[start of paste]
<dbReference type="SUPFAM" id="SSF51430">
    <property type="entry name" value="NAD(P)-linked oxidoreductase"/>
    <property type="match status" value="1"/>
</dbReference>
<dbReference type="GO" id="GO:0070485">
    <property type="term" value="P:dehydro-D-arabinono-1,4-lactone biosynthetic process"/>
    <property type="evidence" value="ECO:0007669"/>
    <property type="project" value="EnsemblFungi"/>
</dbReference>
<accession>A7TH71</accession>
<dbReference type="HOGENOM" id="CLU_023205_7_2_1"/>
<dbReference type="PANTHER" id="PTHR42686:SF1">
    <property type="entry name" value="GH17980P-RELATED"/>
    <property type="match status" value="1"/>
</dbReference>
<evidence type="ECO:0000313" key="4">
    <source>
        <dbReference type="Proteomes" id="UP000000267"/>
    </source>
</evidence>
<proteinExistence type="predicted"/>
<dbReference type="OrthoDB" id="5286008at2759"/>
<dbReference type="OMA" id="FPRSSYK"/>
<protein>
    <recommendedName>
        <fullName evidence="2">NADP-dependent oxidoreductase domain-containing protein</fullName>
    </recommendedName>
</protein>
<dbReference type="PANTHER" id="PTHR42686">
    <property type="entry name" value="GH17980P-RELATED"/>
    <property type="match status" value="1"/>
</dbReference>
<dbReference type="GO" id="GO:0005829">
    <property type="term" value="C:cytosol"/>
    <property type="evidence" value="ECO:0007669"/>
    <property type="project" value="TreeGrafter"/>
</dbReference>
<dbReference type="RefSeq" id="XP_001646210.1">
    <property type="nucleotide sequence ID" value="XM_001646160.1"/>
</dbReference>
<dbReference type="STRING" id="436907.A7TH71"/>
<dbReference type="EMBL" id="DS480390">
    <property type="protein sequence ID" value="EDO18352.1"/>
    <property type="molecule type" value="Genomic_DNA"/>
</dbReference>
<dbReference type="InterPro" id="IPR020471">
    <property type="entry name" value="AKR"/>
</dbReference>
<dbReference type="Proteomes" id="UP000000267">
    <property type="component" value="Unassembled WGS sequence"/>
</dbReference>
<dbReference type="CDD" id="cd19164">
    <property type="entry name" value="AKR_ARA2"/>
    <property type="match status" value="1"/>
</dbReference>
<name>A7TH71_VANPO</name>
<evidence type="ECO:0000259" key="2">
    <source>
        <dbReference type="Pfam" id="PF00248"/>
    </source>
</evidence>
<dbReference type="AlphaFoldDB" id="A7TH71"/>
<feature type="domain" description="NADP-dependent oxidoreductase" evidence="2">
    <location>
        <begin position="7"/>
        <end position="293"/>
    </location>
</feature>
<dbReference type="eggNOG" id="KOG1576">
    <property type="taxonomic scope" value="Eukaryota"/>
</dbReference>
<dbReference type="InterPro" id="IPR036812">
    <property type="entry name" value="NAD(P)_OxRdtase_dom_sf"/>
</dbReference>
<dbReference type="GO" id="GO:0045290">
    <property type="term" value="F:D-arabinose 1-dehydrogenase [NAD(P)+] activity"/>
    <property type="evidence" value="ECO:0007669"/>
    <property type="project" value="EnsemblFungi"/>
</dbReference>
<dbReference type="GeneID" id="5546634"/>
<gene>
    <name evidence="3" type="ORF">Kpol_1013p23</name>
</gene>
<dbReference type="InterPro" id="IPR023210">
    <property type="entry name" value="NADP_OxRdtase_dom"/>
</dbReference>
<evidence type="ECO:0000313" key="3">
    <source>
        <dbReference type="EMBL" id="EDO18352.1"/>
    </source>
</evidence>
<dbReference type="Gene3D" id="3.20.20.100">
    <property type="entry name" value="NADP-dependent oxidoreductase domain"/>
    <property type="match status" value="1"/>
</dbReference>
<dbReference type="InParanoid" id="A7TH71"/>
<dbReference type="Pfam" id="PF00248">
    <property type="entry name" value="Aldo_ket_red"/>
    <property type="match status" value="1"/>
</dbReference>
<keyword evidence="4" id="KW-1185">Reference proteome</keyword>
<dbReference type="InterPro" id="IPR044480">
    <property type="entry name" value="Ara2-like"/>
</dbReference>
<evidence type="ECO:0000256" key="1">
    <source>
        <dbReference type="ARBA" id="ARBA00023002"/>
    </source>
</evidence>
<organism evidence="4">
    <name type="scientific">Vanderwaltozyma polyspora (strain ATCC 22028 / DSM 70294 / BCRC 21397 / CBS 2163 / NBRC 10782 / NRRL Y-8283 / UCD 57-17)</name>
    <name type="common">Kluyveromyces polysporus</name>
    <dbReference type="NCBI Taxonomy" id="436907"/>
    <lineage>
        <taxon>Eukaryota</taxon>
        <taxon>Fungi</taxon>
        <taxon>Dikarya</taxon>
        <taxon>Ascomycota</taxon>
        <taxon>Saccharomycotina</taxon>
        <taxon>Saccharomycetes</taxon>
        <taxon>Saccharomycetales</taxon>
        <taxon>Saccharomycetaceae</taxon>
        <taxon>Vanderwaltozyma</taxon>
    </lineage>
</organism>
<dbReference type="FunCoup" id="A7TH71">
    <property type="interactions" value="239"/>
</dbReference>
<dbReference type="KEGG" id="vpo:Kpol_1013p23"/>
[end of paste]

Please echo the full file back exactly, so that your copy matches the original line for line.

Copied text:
<dbReference type="SUPFAM" id="SSF51430">
    <property type="entry name" value="NAD(P)-linked oxidoreductase"/>
    <property type="match status" value="1"/>
</dbReference>
<dbReference type="GO" id="GO:0070485">
    <property type="term" value="P:dehydro-D-arabinono-1,4-lactone biosynthetic process"/>
    <property type="evidence" value="ECO:0007669"/>
    <property type="project" value="EnsemblFungi"/>
</dbReference>
<accession>A7TH71</accession>
<dbReference type="HOGENOM" id="CLU_023205_7_2_1"/>
<dbReference type="PANTHER" id="PTHR42686:SF1">
    <property type="entry name" value="GH17980P-RELATED"/>
    <property type="match status" value="1"/>
</dbReference>
<evidence type="ECO:0000313" key="4">
    <source>
        <dbReference type="Proteomes" id="UP000000267"/>
    </source>
</evidence>
<proteinExistence type="predicted"/>
<dbReference type="OrthoDB" id="5286008at2759"/>
<dbReference type="OMA" id="FPRSSYK"/>
<protein>
    <recommendedName>
        <fullName evidence="2">NADP-dependent oxidoreductase domain-containing protein</fullName>
    </recommendedName>
</protein>
<dbReference type="PANTHER" id="PTHR42686">
    <property type="entry name" value="GH17980P-RELATED"/>
    <property type="match status" value="1"/>
</dbReference>
<dbReference type="GO" id="GO:0005829">
    <property type="term" value="C:cytosol"/>
    <property type="evidence" value="ECO:0007669"/>
    <property type="project" value="TreeGrafter"/>
</dbReference>
<dbReference type="RefSeq" id="XP_001646210.1">
    <property type="nucleotide sequence ID" value="XM_001646160.1"/>
</dbReference>
<dbReference type="STRING" id="436907.A7TH71"/>
<dbReference type="EMBL" id="DS480390">
    <property type="protein sequence ID" value="EDO18352.1"/>
    <property type="molecule type" value="Genomic_DNA"/>
</dbReference>
<dbReference type="InterPro" id="IPR020471">
    <property type="entry name" value="AKR"/>
</dbReference>
<dbReference type="Proteomes" id="UP000000267">
    <property type="component" value="Unassembled WGS sequence"/>
</dbReference>
<dbReference type="CDD" id="cd19164">
    <property type="entry name" value="AKR_ARA2"/>
    <property type="match status" value="1"/>
</dbReference>
<name>A7TH71_VANPO</name>
<evidence type="ECO:0000259" key="2">
    <source>
        <dbReference type="Pfam" id="PF00248"/>
    </source>
</evidence>
<dbReference type="AlphaFoldDB" id="A7TH71"/>
<feature type="domain" description="NADP-dependent oxidoreductase" evidence="2">
    <location>
        <begin position="7"/>
        <end position="293"/>
    </location>
</feature>
<dbReference type="eggNOG" id="KOG1576">
    <property type="taxonomic scope" value="Eukaryota"/>
</dbReference>
<dbReference type="InterPro" id="IPR036812">
    <property type="entry name" value="NAD(P)_OxRdtase_dom_sf"/>
</dbReference>
<dbReference type="GO" id="GO:0045290">
    <property type="term" value="F:D-arabinose 1-dehydrogenase [NAD(P)+] activity"/>
    <property type="evidence" value="ECO:0007669"/>
    <property type="project" value="EnsemblFungi"/>
</dbReference>
<dbReference type="GeneID" id="5546634"/>
<gene>
    <name evidence="3" type="ORF">Kpol_1013p23</name>
</gene>
<dbReference type="InterPro" id="IPR023210">
    <property type="entry name" value="NADP_OxRdtase_dom"/>
</dbReference>
<evidence type="ECO:0000313" key="3">
    <source>
        <dbReference type="EMBL" id="EDO18352.1"/>
    </source>
</evidence>
<dbReference type="Gene3D" id="3.20.20.100">
    <property type="entry name" value="NADP-dependent oxidoreductase domain"/>
    <property type="match status" value="1"/>
</dbReference>
<dbReference type="InParanoid" id="A7TH71"/>
<dbReference type="Pfam" id="PF00248">
    <property type="entry name" value="Aldo_ket_red"/>
    <property type="match status" value="1"/>
</dbReference>
<keyword evidence="4" id="KW-1185">Reference proteome</keyword>
<dbReference type="InterPro" id="IPR044480">
    <property type="entry name" value="Ara2-like"/>
</dbReference>
<evidence type="ECO:0000256" key="1">
    <source>
        <dbReference type="ARBA" id="ARBA00023002"/>
    </source>
</evidence>
<organism evidence="4">
    <name type="scientific">Vanderwaltozyma polyspora (strain ATCC 22028 / DSM 70294 / BCRC 21397 / CBS 2163 / NBRC 10782 / NRRL Y-8283 / UCD 57-17)</name>
    <name type="common">Kluyveromyces polysporus</name>
    <dbReference type="NCBI Taxonomy" id="436907"/>
    <lineage>
        <taxon>Eukaryota</taxon>
        <taxon>Fungi</taxon>
        <taxon>Dikarya</taxon>
        <taxon>Ascomycota</taxon>
        <taxon>Saccharomycotina</taxon>
        <taxon>Saccharomycetes</taxon>
        <taxon>Saccharomycetales</taxon>
        <taxon>Saccharomycetaceae</taxon>
        <taxon>Vanderwaltozyma</taxon>
    </lineage>
</organism>
<dbReference type="FunCoup" id="A7TH71">
    <property type="interactions" value="239"/>
</dbReference>
<dbReference type="KEGG" id="vpo:Kpol_1013p23"/>